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INTRODUCTION

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In the United States, as the life expectancy increases there would be an increase in older individuals in terms of both absolute numbers and proportions of the total population.1,2,3,4 By 2050 it is expected that there would be approximately 70 million individuals over 65 years of age.1 This older population has a high risk for cancer and also a higher cancer mortality rate.3 This increase in incidence and mortality would mean better understanding of the disease and the consequences of the disease in the older population so as to provide optimal care. An older person's ability to tolerate treatment to prolong life or cure cancer or have quality of life depends on a complex assessment of interaction of individual person's physiological aging process, comorbidities, psychosocial, environmental factors, cancer, and cancer treatment itself.5 In this chapter the author plans to review the challenges confronting older patients who are coping with cancer and to discuss various strategies to manage these challenges effectively.

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AGING AND CANCER

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Older population has a high risk for cancer and also a higher cancer mortality rate. An age-adjusted cancer mortality rate is 1068/100,000 for those over 65 years of age as compared with 67/100,000 for those under 65.3 Various reasons have been proposed to explain the increased individual risk, including genetic factors and environmental factors6,7,8 such as DNA damage by reactive oxygen species, toxic agents, and UV rays, epigenetic alteration, differential gene expression, telomere shortening, stem cell loss of function, and death. The following factors may also increase susceptibility of aging tissues to carcinogens: (1) cumulative exposure to environmental toxins and free radicals (carcinogens) and (2) immunological (diminished tumor surveillance).6,7,8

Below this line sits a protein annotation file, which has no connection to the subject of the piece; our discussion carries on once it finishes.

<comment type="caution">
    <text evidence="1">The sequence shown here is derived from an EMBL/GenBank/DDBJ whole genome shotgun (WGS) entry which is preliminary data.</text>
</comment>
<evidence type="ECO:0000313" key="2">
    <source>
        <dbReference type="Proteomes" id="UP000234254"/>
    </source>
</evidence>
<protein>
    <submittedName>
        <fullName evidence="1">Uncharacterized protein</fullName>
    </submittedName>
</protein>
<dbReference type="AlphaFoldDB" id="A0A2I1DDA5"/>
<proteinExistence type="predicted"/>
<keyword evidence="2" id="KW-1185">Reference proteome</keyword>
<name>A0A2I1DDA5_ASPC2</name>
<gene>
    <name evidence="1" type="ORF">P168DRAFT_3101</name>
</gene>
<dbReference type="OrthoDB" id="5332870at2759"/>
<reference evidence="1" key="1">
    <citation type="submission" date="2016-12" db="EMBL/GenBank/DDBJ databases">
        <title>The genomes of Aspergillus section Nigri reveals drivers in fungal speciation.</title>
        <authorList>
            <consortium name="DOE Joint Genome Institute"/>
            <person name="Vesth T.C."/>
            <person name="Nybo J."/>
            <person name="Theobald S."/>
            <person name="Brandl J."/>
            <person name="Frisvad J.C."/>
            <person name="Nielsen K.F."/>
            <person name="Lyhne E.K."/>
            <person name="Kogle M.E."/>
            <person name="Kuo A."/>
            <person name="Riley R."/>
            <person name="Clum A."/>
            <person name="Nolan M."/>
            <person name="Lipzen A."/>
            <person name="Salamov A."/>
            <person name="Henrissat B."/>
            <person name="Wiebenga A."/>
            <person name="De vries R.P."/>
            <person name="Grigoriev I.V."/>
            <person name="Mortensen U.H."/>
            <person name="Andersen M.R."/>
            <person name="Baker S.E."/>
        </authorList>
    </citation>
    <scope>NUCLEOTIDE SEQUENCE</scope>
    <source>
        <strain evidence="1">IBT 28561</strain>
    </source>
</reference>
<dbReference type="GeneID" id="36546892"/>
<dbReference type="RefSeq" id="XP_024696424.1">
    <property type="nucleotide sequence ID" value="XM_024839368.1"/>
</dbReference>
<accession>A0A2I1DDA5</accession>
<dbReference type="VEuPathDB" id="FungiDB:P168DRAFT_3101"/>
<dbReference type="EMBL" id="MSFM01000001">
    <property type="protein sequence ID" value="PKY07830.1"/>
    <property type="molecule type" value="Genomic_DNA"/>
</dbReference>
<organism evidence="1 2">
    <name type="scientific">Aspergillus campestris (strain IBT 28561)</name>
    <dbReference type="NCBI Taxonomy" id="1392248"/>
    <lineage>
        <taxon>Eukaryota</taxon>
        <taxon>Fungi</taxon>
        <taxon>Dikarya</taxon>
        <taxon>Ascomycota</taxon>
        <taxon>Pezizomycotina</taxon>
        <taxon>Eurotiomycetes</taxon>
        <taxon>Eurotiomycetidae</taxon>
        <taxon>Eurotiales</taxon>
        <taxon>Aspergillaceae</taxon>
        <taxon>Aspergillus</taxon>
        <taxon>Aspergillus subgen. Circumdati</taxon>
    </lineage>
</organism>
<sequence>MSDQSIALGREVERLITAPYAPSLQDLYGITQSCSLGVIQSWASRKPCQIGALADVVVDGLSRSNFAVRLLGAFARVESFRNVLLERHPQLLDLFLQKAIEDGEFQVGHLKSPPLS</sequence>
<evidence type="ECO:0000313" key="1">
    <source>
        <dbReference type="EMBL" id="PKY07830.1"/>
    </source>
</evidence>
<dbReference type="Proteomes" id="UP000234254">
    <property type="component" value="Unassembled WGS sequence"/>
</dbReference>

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Key physiological changes due to aging that impact cancer and treatment include the following:

  1. There is a decrease in total body water and lean body mass. This is coupled by increase in body fat (eg, benzodiazepines, gabapentin).9 There may be also a decreased protein binding (phenytoin) and a decreased rate of oxidation/reduction (phase I) reactions (eg, benzodiazepines, tricyclics, SSRIs). Overall hepatic metabolism of many drugs through the cytochrome P-450 enzyme system decreases with aging.9,10,11,12,13

  2. There is a decrease in GFR due to decreased renal mass and renal blood flow.9

  3. Vision problems increase with age, including the risk for glaucoma, cataract, and age-related macular degeneration.

  4. Hearing issues increase, including otosclerosis, presbycusis, and tinnitus.

  5. Cardiovascular system: aberrant heart rhythms and extra heart beats become more common. The baroreceptors that monitor blood pressure become less sensitive. Quick changes in position may cause dizziness from orthostatic hypotension.10

  6. Respiratory: the total lung capacity remains constant but vital capacity decreases and residual volume increases.

  7. Gastrointestinal: the liver is less efficient in metabolizing drugs and repairing damaged liver cells. Reduced peristalsis of the colon ...

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